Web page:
A collective memory is a representation of the past that is shared by members of a group. We investigated similarities and differences in the collective memories of younger and older adults for three major wars in U.S. history (the Civil War, World War II, and the Iraq War). Both groups were alive during the recent Iraq War, but only the older subjects were alive during World War II, and both groups learned about the Civil War from historical sources. Subjects recalled the 10 most important events that occurred during each war and then evaluated the emotional valence, the relative importance, and their level of knowledge for each event. They also estimated the percentage of people that would share their memory of each event within their age group and the other age group. Although most historical events were recalled by fewer than 25 % of subjects, younger and older adults commonly recalled a core set of events for each war that conform to a narrative structure that may be fundamental to collective remembering. Younger adults showed greater consensus in the events that they recalled for all three wars, relative to older adults, but there was less consensus in both groups for the Iraq War. Whereas younger adults recalled more specific events of short duration, older adults recalled more extended and summarized events of long duration. Our study shows that collective memories can be studied empirically and can differ depending on whether the events are experienced personally or learned from historical sources.
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Although studies of collective memory typically focus on the remembering of public or national historical events, collective memory/collective remembering can also encompass small groups, such as couples’ or families’ recollections of, say, a first date, the birth of a child, or a trip (e.g., Halbwachs, 1980).
There are, of course, other ways of understanding the complex interplay between history and memory, and some have even argued that history should be conceptualized as a form of remembering, or “mnemohistory,” which is “concerned not with the past as such, but only with the past as it is remembered” (Assmann, 1997, p. 9; see also Burke, 1997; Nora, 1992).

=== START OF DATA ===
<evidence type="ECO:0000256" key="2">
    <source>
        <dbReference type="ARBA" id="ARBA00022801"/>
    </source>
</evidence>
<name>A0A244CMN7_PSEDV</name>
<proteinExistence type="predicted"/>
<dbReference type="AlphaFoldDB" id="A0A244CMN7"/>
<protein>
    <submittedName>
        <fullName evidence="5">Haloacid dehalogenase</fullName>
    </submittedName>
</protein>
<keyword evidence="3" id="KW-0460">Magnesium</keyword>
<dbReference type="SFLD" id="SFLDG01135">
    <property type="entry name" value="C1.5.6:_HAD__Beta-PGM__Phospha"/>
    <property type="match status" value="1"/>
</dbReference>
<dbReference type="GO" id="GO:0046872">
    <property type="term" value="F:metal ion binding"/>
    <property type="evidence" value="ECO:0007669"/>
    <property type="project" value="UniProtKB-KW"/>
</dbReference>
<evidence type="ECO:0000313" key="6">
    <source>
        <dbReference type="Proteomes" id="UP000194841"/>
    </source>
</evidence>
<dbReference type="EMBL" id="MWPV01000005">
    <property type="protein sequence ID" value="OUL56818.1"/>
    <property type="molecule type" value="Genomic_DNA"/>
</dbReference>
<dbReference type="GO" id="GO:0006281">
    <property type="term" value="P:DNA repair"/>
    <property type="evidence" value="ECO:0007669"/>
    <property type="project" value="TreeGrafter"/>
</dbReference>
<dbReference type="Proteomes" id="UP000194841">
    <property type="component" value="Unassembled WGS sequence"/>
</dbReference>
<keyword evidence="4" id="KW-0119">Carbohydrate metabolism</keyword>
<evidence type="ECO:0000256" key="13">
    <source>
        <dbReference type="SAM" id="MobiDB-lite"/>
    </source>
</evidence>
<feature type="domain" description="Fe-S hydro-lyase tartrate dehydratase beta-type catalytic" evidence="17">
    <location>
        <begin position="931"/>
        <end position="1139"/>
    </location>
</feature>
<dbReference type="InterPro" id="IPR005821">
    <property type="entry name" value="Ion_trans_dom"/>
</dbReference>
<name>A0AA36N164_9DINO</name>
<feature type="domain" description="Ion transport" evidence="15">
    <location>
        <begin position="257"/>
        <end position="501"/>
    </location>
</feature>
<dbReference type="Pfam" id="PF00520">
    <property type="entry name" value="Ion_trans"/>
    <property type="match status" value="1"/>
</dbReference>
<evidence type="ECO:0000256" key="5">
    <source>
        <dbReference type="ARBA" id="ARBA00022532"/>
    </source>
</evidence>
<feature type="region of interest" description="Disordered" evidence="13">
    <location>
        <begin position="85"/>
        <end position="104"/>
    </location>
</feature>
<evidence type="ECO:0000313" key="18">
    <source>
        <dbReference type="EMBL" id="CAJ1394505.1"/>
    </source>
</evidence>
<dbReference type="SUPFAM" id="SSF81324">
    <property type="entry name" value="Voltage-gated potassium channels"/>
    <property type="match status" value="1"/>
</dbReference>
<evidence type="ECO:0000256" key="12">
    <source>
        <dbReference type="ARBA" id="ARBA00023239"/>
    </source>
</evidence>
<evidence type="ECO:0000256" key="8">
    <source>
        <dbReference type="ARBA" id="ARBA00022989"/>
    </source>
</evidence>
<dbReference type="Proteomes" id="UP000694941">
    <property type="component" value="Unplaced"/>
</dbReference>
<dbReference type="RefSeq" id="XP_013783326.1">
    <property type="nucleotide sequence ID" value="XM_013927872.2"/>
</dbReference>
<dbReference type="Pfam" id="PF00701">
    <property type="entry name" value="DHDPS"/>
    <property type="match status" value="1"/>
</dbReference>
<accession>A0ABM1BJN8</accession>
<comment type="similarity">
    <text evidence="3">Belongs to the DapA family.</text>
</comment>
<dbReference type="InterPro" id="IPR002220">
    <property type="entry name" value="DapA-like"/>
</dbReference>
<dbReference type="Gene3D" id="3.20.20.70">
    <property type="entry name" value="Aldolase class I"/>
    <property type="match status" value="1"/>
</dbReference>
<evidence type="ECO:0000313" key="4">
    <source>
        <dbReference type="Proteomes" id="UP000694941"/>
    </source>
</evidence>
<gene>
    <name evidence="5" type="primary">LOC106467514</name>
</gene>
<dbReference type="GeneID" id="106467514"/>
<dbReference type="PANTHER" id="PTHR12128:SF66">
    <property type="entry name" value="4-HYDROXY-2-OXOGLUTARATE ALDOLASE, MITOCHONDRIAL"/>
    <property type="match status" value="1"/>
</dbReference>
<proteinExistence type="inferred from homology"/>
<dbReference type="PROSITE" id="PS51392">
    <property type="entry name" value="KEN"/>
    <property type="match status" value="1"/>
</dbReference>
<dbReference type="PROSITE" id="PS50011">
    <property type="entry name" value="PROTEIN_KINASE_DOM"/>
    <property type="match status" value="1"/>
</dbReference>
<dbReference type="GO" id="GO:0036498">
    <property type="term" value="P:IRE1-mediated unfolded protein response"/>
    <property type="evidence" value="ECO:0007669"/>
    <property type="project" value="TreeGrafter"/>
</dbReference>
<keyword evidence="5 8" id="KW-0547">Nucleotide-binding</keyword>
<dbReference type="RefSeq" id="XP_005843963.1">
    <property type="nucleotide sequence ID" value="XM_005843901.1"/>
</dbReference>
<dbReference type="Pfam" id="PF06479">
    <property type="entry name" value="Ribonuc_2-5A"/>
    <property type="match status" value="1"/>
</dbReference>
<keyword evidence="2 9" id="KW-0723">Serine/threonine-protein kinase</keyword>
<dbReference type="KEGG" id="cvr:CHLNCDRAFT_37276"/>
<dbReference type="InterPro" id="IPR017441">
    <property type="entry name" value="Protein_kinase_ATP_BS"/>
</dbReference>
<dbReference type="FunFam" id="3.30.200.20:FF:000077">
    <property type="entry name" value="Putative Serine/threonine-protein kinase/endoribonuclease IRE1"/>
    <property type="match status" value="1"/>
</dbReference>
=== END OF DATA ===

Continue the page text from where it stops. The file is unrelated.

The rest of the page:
The younger adult subjects were also instructed to number the events recalled according to their historical chronological order after they had recalled them. Only one older adult performed this task following the initial recall phase, and this procedure was subsequently eliminated for the remaining older adult subjects in order to keep the time for completing the experiment to less than 90 min.
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Support for this research was provided by a Collaborative Activity grant from the James S. McDonnell Foundation (#220020041). Thanks to Ileana Culcea, Kristy Duprey, and Allison Obenhaus for assistance with data collection and coding and to Jeremy Burrus, Bridgid Finn, John Nestojko, Ruthie Shaffer, and Jim Wertsch for providing helpful comments and suggestions on earlier drafts of the manuscript.
Example list of 10 events from the Revolutionary War that was presented to subjects in order to illustrate the types of events that someone might free recall for the Civil War, World War II, and the Iraq War
|1||The ride of Paul Revere|
|2||Battles of Concord and Lexington|
|3||The Boston Massacre|
|4||Washington crosses the Delaware River to capture Trenton|
|5||Treaty of Paris|
|6||The first Continental Congress|
|7||Declaration of Independence|
|8||Thomas Paine publishes "Common Sense"|
|9||Cornwallis surrenders at Yorktown|
|10||The French alliance|
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Zaromb, F., Butler, A.C., Agarwal, P.K. et al. Collective memories of three wars in United States history in younger and older adults. Mem Cogn 42, 383–399 (2014). https://doi.org/10.3758/s13421-013-0369-7
- Collective memory
- Historical memory
- False consensus effect
- Aging and memory